Do You Know What’s in Your Tap Water?

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Is Your Water Spooky? Do You Know What’s in Your Tap Water?

Halloween might be right around the corner, but no “tricks” here. We want to talk seriously about the aesthetics of your water. Perhaps your senses have alerted you that something is amiss in your H2O?

It’s nothing life threatening. But you are wondering why you’re seeing “floaties” and “suspendies” in your water? Or you’re smelling something similar to rotten eggs? Or you’re noticing red staining in the sink?

First off, rest assured that all municipal water systems in the United States that serve more than 25 customers must comply with federal Safe Water Drinking Act regulations. Your water municipality is required to regularly test the water to ensure potentially harmful contaminants are not passed on to customers.  At the same time, your water may still not taste, smell or look the way you want.  Let’s discuss some issues you may have.

So why does the water look cloudy? (TURBIDITY ISSUES)

If your water looks milky, hazy or cloudy, this is often caused by sediment, dirt, sand, clay, silt, silica, sulfur, iron, manganese, industrial waste, and organic substances in the water. Temperature, rain, storms, time of year, and source of water can also affect the amount of cloudiness or turbidity in the water.


A whole-house sediment filter can reduce the visible and non-visible suspended particles that make your water cloudy. This particle filter will also prevent dirt, sand and other large particles from damaging your water softener or conditioner, not to mention your plumbing fixtures and appliances. Reverse osmosis technology will also effectively address cloudy water issues.

What’s that smell? (ODOR ISSUES)

There are a number of different reasons why your water might give off an unpleasant odor, such as fishy, sulfuric, chlorine or earthy smells. Even after water has been treated at your local municipal water plant, water goes through miles of distribution pipes before reaching a home and may pick up contaminants along the way such as decaying organic matter or corrosion from pipes. Chlorination or other dissolved gases from the treatment plant might also be to blame for strong odors in your water.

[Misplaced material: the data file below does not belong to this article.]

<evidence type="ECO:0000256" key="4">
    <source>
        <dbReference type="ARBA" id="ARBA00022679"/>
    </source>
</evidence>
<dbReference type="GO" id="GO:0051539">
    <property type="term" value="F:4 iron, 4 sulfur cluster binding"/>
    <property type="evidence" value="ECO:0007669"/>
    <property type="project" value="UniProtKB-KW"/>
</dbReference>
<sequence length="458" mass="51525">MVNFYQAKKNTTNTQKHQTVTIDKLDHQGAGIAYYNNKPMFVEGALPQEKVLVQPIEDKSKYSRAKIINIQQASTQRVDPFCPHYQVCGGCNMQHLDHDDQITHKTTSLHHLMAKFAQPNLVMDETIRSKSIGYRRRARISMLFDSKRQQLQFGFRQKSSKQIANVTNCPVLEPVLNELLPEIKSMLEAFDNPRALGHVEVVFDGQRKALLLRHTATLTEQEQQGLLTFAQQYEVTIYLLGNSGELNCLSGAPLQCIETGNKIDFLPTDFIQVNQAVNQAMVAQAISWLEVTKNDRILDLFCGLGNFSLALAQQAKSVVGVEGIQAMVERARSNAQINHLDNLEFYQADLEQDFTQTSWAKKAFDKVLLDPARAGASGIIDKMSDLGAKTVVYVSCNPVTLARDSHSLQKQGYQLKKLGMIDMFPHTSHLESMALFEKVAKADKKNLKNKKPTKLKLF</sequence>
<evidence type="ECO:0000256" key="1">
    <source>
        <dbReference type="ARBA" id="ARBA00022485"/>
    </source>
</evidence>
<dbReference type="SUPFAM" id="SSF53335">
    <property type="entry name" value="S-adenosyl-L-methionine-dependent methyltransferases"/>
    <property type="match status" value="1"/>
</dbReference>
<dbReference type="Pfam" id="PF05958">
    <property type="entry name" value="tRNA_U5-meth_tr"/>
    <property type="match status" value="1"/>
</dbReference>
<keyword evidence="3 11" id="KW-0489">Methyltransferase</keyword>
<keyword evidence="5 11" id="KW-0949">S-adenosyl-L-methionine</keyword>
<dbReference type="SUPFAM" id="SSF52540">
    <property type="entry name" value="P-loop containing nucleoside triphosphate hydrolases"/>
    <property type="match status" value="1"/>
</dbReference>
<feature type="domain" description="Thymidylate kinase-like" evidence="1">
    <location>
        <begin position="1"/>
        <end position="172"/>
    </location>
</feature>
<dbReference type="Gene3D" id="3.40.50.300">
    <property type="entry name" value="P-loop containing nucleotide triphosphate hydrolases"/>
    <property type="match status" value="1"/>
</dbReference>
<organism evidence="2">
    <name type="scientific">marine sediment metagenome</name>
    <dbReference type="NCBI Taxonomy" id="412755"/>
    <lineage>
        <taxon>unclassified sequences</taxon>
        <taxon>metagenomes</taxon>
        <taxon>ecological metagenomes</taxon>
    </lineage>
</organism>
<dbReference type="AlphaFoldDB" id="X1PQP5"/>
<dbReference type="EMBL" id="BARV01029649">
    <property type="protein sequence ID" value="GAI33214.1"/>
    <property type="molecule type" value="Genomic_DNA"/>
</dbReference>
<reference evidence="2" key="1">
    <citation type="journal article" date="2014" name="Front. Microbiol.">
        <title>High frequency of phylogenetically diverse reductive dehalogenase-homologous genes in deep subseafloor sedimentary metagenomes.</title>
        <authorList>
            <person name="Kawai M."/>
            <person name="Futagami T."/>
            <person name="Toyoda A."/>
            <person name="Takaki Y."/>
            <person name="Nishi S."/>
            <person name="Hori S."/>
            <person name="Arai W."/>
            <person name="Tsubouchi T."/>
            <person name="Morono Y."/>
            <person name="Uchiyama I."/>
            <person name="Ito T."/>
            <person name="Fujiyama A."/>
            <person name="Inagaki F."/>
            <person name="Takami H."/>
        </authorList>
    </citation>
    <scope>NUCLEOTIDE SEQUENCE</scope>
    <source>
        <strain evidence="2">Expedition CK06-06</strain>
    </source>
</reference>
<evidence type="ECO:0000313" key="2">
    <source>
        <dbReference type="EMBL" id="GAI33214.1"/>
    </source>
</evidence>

A reverse osmosis (RO) filtration system can improve the odor of your water by reducing chlorine and filtering out organic and inorganic substances.

Why is my water rust color? (COLOR OR STAINING ISSUES)

Red, orange, brown and yellow are lovely colors, but no one wants to see those colors in their drinking and bathing water, or on white linens and clothes. This type of coloring is usually caused by iron, a common mineral that makes up five percent of the earth’s crust. Colors or staining in water can also come from galvanized iron, steel, or cast iron pipes in a home. Manganese often accompanies iron and results in dark brown or black staining. While not a health concern, colored water and staining can be unpleasant for drinking and can potentially cause damage to clothes and fixtures.


A water conditioner can reduce soluble (dissolved) iron and soluble manganese. In addition, you may consider a separate whole-house particle filter to further reduce or eliminate insoluble iron and manganese and serve as a barrier protecting your water softener/conditioner from clogging and thus extending the life of your unit.

The quality of your drinking water can change daily. The best way to provide your household with outstanding water each and everyday, is by installing a water treatment system. Your local authorized WaterTech dealer can test your water and help you understand the available options and solutions.

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